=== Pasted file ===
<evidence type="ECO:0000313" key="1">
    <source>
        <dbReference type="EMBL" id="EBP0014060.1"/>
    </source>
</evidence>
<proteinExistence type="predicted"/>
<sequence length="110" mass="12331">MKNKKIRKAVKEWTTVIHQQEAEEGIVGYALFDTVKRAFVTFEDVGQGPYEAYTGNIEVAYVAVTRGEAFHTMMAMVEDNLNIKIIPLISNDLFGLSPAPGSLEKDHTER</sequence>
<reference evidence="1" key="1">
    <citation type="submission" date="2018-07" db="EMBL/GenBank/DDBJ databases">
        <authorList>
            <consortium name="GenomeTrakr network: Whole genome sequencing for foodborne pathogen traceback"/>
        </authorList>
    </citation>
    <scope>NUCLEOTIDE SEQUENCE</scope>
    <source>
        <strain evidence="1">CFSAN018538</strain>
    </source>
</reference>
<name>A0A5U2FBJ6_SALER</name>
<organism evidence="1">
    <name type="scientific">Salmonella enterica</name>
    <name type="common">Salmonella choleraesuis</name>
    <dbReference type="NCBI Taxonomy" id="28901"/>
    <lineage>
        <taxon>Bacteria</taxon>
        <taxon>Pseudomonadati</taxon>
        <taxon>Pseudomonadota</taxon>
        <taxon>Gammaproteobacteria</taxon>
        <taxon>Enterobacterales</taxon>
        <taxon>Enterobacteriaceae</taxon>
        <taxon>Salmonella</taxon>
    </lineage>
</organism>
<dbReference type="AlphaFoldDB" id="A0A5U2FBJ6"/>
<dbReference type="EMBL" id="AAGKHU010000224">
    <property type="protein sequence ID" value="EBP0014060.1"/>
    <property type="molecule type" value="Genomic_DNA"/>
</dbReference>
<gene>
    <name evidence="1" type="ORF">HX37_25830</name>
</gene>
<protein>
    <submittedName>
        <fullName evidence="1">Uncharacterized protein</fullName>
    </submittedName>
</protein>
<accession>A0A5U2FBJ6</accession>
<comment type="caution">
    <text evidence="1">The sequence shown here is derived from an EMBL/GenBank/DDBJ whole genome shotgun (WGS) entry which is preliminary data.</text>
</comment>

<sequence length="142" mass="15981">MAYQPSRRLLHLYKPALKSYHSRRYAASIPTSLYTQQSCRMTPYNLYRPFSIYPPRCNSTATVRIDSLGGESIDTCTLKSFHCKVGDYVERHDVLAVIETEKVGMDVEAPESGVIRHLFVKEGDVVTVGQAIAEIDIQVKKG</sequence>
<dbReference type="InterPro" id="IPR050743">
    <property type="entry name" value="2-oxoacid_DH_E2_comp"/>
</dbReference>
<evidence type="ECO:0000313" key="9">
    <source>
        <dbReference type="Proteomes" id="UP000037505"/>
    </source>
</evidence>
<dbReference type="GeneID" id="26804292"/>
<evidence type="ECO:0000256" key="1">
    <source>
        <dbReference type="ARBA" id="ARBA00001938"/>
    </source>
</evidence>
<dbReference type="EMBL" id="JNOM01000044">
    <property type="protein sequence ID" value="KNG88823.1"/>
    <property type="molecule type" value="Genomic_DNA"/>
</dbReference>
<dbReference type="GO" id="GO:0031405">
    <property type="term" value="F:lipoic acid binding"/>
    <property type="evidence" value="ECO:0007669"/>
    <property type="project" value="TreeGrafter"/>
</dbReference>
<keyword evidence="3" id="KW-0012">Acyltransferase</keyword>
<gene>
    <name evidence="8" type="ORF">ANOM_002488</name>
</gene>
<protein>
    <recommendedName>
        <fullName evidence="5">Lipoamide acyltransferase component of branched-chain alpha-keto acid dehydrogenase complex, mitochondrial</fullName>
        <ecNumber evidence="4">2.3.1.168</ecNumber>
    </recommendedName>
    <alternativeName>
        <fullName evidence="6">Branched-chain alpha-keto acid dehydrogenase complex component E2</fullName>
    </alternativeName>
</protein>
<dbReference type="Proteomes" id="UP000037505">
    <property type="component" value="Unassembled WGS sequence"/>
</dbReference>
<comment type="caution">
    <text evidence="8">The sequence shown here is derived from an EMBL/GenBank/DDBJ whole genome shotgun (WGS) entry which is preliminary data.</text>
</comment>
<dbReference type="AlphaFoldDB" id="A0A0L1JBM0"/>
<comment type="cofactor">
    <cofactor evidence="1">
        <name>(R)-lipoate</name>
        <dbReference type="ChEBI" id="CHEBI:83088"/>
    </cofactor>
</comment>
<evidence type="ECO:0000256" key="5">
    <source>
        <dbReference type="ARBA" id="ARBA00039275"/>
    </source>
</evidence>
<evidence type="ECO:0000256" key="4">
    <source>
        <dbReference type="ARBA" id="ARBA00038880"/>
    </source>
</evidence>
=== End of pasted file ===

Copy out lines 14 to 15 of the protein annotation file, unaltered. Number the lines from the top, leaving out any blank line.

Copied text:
    <scope>NUCLEOTIDE SEQUENCE</scope>
    <source>